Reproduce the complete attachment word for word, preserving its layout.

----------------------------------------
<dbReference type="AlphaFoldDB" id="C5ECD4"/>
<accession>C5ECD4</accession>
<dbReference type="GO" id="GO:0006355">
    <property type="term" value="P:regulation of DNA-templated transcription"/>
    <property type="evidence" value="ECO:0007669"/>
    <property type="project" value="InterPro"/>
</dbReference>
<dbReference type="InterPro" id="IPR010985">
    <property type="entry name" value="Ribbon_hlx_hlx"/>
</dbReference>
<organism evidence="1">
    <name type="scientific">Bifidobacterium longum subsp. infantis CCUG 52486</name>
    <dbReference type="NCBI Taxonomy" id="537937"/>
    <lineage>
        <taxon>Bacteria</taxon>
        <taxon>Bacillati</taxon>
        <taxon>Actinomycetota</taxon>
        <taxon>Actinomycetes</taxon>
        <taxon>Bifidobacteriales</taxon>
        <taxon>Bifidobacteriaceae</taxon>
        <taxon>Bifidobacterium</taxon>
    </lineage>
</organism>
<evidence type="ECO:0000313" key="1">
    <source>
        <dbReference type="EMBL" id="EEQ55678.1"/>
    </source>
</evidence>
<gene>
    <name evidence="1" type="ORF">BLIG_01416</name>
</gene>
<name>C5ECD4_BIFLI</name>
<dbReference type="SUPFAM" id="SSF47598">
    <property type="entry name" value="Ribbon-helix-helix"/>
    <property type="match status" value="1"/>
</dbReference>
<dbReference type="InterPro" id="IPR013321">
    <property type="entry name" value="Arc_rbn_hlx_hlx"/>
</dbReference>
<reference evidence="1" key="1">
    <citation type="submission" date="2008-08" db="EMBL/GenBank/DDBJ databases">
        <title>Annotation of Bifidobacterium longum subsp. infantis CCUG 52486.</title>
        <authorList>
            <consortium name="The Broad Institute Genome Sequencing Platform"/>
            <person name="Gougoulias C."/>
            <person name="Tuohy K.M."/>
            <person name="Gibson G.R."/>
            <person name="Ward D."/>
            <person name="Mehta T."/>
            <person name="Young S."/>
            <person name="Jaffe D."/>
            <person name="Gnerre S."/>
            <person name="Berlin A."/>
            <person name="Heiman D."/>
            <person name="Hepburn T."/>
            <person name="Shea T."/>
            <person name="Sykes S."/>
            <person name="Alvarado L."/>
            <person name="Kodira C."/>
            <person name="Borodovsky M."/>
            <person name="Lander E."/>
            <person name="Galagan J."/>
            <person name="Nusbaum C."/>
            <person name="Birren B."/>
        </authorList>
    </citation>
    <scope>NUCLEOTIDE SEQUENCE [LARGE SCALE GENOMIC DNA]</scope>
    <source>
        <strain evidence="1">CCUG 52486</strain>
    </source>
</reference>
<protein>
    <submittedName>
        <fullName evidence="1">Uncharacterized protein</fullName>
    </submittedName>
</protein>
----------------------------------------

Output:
<dbReference type="AlphaFoldDB" id="C5ECD4"/>
<accession>C5ECD4</accession>
<dbReference type="GO" id="GO:0006355">
    <property type="term" value="P:regulation of DNA-templated transcription"/>
    <property type="evidence" value="ECO:0007669"/>
    <property type="project" value="InterPro"/>
</dbReference>
<dbReference type="InterPro" id="IPR010985">
    <property type="entry name" value="Ribbon_hlx_hlx"/>
</dbReference>
<organism evidence="1">
    <name type="scientific">Bifidobacterium longum subsp. infantis CCUG 52486</name>
    <dbReference type="NCBI Taxonomy" id="537937"/>
    <lineage>
        <taxon>Bacteria</taxon>
        <taxon>Bacillati</taxon>
        <taxon>Actinomycetota</taxon>
        <taxon>Actinomycetes</taxon>
        <taxon>Bifidobacteriales</taxon>
        <taxon>Bifidobacteriaceae</taxon>
        <taxon>Bifidobacterium</taxon>
    </lineage>
</organism>
<evidence type="ECO:0000313" key="1">
    <source>
        <dbReference type="EMBL" id="EEQ55678.1"/>
    </source>
</evidence>
<gene>
    <name evidence="1" type="ORF">BLIG_01416</name>
</gene>
<name>C5ECD4_BIFLI</name>
<dbReference type="SUPFAM" id="SSF47598">
    <property type="entry name" value="Ribbon-helix-helix"/>
    <property type="match status" value="1"/>
</dbReference>
<dbReference type="InterPro" id="IPR013321">
    <property type="entry name" value="Arc_rbn_hlx_hlx"/>
</dbReference>
<reference evidence="1" key="1">
    <citation type="submission" date="2008-08" db="EMBL/GenBank/DDBJ databases">
        <title>Annotation of Bifidobacterium longum subsp. infantis CCUG 52486.</title>
        <authorList>
            <consortium name="The Broad Institute Genome Sequencing Platform"/>
            <person name="Gougoulias C."/>
            <person name="Tuohy K.M."/>
            <person name="Gibson G.R."/>
            <person name="Ward D."/>
            <person name="Mehta T."/>
            <person name="Young S."/>
            <person name="Jaffe D."/>
            <person name="Gnerre S."/>
            <person name="Berlin A."/>
            <person name="Heiman D."/>
            <person name="Hepburn T."/>
            <person name="Shea T."/>
            <person name="Sykes S."/>
            <person name="Alvarado L."/>
            <person name="Kodira C."/>
            <person name="Borodovsky M."/>
            <person name="Lander E."/>
            <person name="Galagan J."/>
            <person name="Nusbaum C."/>
            <person name="Birren B."/>
        </authorList>
    </citation>
    <scope>NUCLEOTIDE SEQUENCE [LARGE SCALE GENOMIC DNA]</scope>
    <source>
        <strain evidence="1">CCUG 52486</strain>
    </source>
</reference>
<protein>
    <submittedName>
        <fullName evidence="1">Uncharacterized protein</fullName>
    </submittedName>
</protein>